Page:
Oil Posts Biggest Weekly Loss Since July as Mideast Risk Fades
A worker pours extracted crude oil into a bucket in the village (Photographer: Dimas Ardian/Bloomberg)

Oil Posts Biggest Weekly Loss Since July as Mideast Risk Fades

(Bloomberg) -- Oil ended the first full week of 2020 with the steepest loss since July as geopolitical threats to some of the world’s most important supplies fizzled.

Futures settled at a one-month low in New York on Friday to cap a volatile week that saw crude soar and then crash as the U.S. and Iran teetered on the brink of all-out conflict. Ultimately, prices finished the week down more than 6%.

“Prices are still sliding because of the easing in tensions in the Middle East,” said Michael Loewen, director of commodity strategy at Scotiabank. “That’s draining the supply risk premium that was injected into the market starting with the killing of the Iranian general.”

Oil Posts Biggest Weekly Loss Since July as Mideast Risk Fades

Against the backdrop of waning Middle East tensions, U.S. crude inventories expanded by 1.16 million barrels last week, confounding analysts and traders who’d expected a decline. With gasoline stockpiles at a 10-month high, supply concerns in the world’s biggest economy were assuaged.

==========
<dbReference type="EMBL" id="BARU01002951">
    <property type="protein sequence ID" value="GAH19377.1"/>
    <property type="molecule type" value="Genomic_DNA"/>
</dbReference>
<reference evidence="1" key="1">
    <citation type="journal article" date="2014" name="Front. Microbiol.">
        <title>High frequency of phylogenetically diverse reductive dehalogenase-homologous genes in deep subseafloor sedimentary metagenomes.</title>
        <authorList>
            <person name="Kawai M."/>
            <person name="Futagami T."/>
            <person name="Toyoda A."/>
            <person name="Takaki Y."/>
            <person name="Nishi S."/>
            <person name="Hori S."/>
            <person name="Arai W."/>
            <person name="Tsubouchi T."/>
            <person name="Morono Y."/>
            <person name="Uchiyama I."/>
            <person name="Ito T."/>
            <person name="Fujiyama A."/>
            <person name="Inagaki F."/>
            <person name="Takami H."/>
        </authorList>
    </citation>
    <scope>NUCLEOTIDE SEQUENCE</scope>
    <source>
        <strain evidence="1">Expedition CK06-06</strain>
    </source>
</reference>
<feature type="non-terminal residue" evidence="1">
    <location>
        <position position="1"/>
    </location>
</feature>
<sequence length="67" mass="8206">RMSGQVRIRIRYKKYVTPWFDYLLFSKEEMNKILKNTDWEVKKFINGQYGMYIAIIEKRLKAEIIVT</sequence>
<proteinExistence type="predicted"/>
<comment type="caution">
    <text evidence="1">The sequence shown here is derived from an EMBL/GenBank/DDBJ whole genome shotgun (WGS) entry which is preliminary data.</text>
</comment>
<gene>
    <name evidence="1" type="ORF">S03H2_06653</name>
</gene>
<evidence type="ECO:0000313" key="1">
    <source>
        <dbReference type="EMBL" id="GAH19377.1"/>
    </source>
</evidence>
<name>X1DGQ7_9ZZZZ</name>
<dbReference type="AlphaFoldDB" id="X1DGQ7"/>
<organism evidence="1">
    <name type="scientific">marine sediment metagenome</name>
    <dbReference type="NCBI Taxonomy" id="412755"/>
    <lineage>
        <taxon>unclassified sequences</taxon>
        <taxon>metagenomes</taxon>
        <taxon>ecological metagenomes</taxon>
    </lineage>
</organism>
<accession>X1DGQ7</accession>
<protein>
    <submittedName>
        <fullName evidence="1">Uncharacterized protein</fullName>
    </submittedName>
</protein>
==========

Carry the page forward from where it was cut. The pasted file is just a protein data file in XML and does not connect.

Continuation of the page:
West Texas Intermediate crude for February delivery settled down 52 cents to $59.04 a barrel on the New York Mercantile Exchange. Brent futures for March settlement declined 39 cents to $64.98 on the ICE Futures Europe exchange. The global benchmark lost more than 5% this week.

In addition to ample American supplies, members of the Organization of Petroleum Exporting Countries are sitting on huge amounts of spare capacity after cutting production for most of the past three years.

“Although the threat of outright war has receded, the industry remains on edge, expecting disruptions like shipping incidents or attacks on oil facilities on par with events last year,” Eurasia Group analysts Robert Johnston and Henning Gloystein said in a note.

Other oil-market news:
  • Gasoline futures rose 0.4% to $1.6596 a gallon.
  • Oil drilling in U.S. fields dropped to the lowest in almost three years as sliding oil prices discouraged exploration.
  • Shale oil drillers in the Rocky Mountains and U.S. Great Plains expect crude prices to remain too low to spur new drilling for more than a year, according to a survey by the Federal Reserve Bank of Kansas City.
  • Mexico’s state oil company Petroleos Mexicanos is set to drill an exploratory well between January and March, according to a statement from the National Hydrocarbons Commission or CNH.

©2020 Bloomberg L.P.

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